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Understanding human connections can give insight to what drives people to care and take care. Be it a connection to a place, story, or cause, it provides a powerful window into how to drive change. When it comes to understanding the mindset required for a sustainable future, human-nature connections could be key for global sustainability.
As Matteo Giusti, PhD candidate, describes “Understanding human-nature connections, what bonds humans to their natural surroundings, could allow us to better understand what makes people care about the environment. This could be insightful for positive changes for sustainability.”
To understand these connections better, Giusti, centre colleague Stephan Barthel, along with number of co-authors published the first systematic review on empirical research about human nature connections (HNC). Published in Current Opinion in Environmental Sustainability, the study assesses the diversity of subjects, methods and motivations in human nature connection research.
“It identifies subgroups of HNC research and their characteristics while considering how HNC could be one key to better understanding psychological motivations of biosphere stewardship, while transforming unsustainable human behaviours,” explains Barthel.
Exploring how sustainability science could facilitate integration of HNC of mind, experience, and place studies, could produce empirically and theoretically novel solutions-oriented research
Matteo Giusti , co-author
HNC research has become a popular topic and received increasing attention the past seven years. In doing so, a number of trends have emerged.
Taking a closer look at the past 30 years of HNC studies, the authors find that the studies cluster into three separate groups: HNC as mind, HNC as experience and HNC as place. HNC as mind studies focus on cognitive or philosophical underpinning. HNC as experience and HNC as place both focus on emotional connections to landscapes, but differ methodologically as qualitative or quantitative, respectively.
The authors point out that while each of these subcategories complement each other by largely representing different disciplines, epistemologies, approaches and methods. HNC research could benefit from more integrated studies across these three subcategories as a way to unveil what would drive more sustainable behaviour. Giusti adds, “Exploring how sustainability science could facilitate integration of HNC mind, experience, and place studies could produce empirically and theoretically novel solutions-oriented research.”
Despite HNC research’s recent popularity, the authors also point out a number of topics within HNC research that merit more attention. For instance, few studies have focused on human-nature material connections, which could help explain resource consumption patterns and drive environmental sustainability action. HNC research tends to focus on western cultural findings, and focusing almost entirely on individuals while ignoring HNC at community or societal level.
In addition, the study points to better defining what characteristics of nature humans are connected to, and more explicitly outlining the importance of HNC for sustainability.
In moving towards the Sustainable Development Goals by 2030, understanding what connects people to their environment becomes important.
Barthel adds, “By identifying social-ecological situations that allow people to enhance their connection with nature, and understanding multiple types of HNC and how it fosters pro-environmental behaviour can help define characteristics and pathways for a sustainable future.”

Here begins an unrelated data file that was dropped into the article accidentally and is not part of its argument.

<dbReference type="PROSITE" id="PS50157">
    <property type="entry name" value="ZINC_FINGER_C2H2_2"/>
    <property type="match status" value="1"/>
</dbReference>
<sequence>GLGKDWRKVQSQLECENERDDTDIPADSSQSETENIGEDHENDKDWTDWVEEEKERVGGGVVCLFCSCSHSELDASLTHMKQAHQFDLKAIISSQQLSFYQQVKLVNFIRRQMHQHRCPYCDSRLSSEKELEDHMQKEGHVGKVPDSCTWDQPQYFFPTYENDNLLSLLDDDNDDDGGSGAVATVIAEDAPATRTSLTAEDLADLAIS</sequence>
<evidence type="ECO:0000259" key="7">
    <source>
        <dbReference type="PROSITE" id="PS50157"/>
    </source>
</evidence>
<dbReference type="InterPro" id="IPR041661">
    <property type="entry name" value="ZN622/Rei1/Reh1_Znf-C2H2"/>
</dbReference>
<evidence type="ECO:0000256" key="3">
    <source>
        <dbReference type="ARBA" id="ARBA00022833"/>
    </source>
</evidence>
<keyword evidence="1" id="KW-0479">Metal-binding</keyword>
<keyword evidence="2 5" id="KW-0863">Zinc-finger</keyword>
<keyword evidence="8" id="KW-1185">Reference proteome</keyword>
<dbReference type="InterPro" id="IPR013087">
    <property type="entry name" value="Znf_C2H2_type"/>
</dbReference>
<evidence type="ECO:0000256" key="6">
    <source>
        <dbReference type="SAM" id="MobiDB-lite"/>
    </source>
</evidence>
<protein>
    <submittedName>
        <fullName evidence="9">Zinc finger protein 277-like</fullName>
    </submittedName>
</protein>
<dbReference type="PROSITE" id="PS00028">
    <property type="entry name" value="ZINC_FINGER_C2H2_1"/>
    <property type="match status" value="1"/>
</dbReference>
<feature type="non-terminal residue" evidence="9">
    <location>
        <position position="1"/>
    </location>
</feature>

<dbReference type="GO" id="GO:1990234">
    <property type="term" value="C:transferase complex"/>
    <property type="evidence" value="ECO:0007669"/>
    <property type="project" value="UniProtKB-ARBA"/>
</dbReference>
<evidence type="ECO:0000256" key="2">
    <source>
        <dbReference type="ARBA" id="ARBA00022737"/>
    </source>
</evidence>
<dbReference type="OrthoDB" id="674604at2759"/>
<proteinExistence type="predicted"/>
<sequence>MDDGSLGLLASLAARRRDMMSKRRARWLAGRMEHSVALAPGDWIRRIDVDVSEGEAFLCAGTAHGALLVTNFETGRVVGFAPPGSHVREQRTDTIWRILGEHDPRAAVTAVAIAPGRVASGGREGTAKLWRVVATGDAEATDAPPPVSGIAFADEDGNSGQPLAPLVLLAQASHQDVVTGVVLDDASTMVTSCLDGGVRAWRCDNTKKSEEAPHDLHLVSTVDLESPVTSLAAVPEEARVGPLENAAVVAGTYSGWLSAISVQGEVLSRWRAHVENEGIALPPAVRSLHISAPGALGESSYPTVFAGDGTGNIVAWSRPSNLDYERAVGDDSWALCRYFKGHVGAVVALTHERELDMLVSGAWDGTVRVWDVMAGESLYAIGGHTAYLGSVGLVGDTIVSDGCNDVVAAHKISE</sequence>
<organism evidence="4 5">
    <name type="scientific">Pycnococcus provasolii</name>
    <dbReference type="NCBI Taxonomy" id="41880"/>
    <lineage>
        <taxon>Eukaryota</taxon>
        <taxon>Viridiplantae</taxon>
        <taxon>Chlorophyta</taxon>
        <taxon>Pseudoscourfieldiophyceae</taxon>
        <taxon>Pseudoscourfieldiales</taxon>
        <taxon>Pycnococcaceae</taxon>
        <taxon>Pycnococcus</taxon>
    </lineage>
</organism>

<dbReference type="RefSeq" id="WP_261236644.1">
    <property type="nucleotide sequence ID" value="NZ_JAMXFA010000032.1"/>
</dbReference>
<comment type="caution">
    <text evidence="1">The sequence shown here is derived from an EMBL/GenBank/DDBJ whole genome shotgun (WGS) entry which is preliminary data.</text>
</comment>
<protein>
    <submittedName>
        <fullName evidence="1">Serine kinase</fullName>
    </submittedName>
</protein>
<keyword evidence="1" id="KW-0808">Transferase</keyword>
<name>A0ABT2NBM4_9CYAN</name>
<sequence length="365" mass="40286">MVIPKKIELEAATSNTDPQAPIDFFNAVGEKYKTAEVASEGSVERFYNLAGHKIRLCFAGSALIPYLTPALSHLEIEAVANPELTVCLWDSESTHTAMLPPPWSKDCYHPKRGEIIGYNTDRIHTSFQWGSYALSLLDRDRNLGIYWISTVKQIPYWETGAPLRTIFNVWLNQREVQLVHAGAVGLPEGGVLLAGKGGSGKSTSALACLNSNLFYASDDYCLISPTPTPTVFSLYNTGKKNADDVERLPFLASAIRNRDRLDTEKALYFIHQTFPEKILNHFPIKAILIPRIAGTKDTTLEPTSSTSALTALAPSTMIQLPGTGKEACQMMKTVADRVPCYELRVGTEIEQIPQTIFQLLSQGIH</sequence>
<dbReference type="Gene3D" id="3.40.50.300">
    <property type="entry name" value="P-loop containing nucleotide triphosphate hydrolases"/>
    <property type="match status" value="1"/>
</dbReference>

In other words, understanding these connections can help induce sustainable action and culture, mindset, or assumptions. For instance, responsible production and consumption (Goal 12), or sustainable cities (Goal 11), could benefit from more people having an awareness of their “lifestyle harmony with nature,” the authors point out.
Moving forward, the authors call for “researchers and practitioners to take stock of existing evidence, integrate insights across methodologies, epistemologies, and geographic boundaries.”
To complete this synthesis paper, the authors conducted a systematic review, a method where papers are searched for in a database criteria defined relevant to the review topic by the authors. In this study, the authors searched Scopus database for studies that had the terms like “nature,” “people,” and/or “connection” among many others, in the title, abstract, or keywords. The authors also decided that studies to be included should be: written in English, empirical, in peer-reviewed academic journals, that focus on explicit human-nature connections, and were published between 1984-2015. Studies that did not fit this criterion were to be excluded from the review.
After 475 papers resulted from the systematic review, the authors coded each of the papers for: (i) descriptive information, (ii) conception of nature, (iii) social group (ie. Individual, community, etc.), (iv) class of HNC, (v) methodology, and (iv) study’s purpose. This data was then analyzed using R statistical software to generate statistics about the studies.
Ives, C.D., Giusti, M., Fischer, J., Abson, D.J., Klaniecki, K., Dorninger, C., Laudan, J., Barthel, S., Abernethy, P., Martín-López, B. and Raymond, C.M., 2017. Human–nature connection: a multidisciplinary review. Current Opinion in Environmental Sustainability 26: 106-113.
Matteo Giusti is a PhD student, who’s research aims at defining principles of urban design that nurture strong human-nature connection in children.
Stephan Barthel is a researcher at Stockholm Resilience Centre, and University of Gävle (Sweden). He studies environmental issues in metropolitan landscapes.
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